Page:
The *electric constant* or *vacuum permittivity* or *permittivity of free space* is the capability of a vacuum to permit electric field lines and relates the units for electric charge to mechanical quantities such as length and force. Historically, the parameter *ε0* has been known by many different names. The terms "vacuum permittivity" or its variants, such as "permittivity in/of vacuum", "permittivity of empty space", or "permittivity of free space" are generally widespread. Standards Organizations worldwide now use "electric constant" as a uniform term for this quantity.

Physical capacitor markings Vs values can be found at SARA's Capacitor Markings chart.

An opposition to the change in voltage across a capacitive device is defined as ** Capacitive Reactance**. Capacitive Reactance is inversely proportional to the frequency and the capacitance. As either the capacitance or frequency get larger, the reactance value gets smaller. Reactance acts like a "resistance value" when applied voltage varies at a frequency [AC]. At low frequencies a capacitor is an open circuit so no current effects flow in or through the dielectric space.

A DC voltage applied across a capacitor causes positive charge to accumulate on one side and negative charge to accumulate on the other side; the electric field due to the accumulated charge is the source of the opposition to the current. When the potential associated with the charge exactly balances the applied voltage, the current goes to zero.

A capacitor driven by an AC supply only accumulates a limited amount of charge before the voltage changes polarity and the charge dissipates. The higher the frequency, the less charge will accumulate and the smaller the opposition to the current (reactance).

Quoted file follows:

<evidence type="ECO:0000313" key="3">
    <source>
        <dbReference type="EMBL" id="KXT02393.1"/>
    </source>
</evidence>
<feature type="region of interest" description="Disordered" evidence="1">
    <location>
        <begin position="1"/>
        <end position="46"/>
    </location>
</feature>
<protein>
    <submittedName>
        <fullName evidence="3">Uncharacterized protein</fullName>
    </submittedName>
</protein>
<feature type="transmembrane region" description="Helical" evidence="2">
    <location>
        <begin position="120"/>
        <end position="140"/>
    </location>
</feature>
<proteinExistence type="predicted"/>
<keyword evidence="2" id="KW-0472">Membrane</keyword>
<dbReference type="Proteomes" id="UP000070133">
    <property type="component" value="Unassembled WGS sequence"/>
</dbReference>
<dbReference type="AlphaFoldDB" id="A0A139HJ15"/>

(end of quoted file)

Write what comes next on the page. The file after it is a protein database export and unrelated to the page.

Reactance and resistance have similar effects and similarity of the mathematics results, thus making it easier for you to remember the equations involved. There is a choice on mathematical signs in various equations (more advanced concepts can get involved). For our purposes, it easiest to assume capacitive reactance has a negative value - so that is what we will do! {Later we will define inductive reactance as a 'positive'}

A DC voltage applied across a capacitor causes positive charge to accumulate on one side and negative charge to accumulate on the other side; the electric field due to the accumulated charge is the source of the opposition to the current. When the potential associated with the charge exactly balances the applied voltage, the current goes to zero.

Capacitive reactance, when we get involved with inductive reactance, is where all the fun gets started ~ stay tuned! [pun intended]. That introduces the concept of resonance.

The following is a direct quote from Wikipedia, the free encyclopedia:

= = = = = = = Start quote = = = = = =

In electromagnetism and electronics, inductance is the property of an electrical conductor by which a change in current flowing through it induces an electromotive force in both the conductor itself and in any nearby conductors by mutual inductance.

These effects are derived from two fundamental observations of physics: a steady current creates a steady magnetic field described by Oersted's law, and a time-varying magnetic field induces an electromotive force in nearby conductors, which is described by Faraday's law of induction. According to Lenz's law, a changing electric current through a circuit that contains inductance induces a proportional voltage, which opposes the change in current (self-inductance). The varying field in this circuit may also induce an e.m.f. in neighboring circuits (mutual inductance).

The term inductance was coined by Oliver Heaviside in 1886. It is customary to use the symbol L for inductance, in honor of the physicist Heinrich Lenz. In the SI system, the measurement unit for inductance is the henry with the unit symbol H, named in honor of Joseph Henry, who discovered inductance independently of, but not before, Faraday.

= = = = = = = End quote = = = = = =

An ** Inductor** is a component used to add inductance to an electrical circuit. A conductor in a closed loop develops the magnetic field concentration and linkages to nearby conductors (including itself) to cause the effect of inductance. This field develops a "back EMF" across the inductor that impacts the rate of change of the current through the inductor(s). This impact is directly proportional to the frequency. The relationship between the self-inductance L of an electrical circuit, the voltage v(t), and the current i(t) through the circuit is: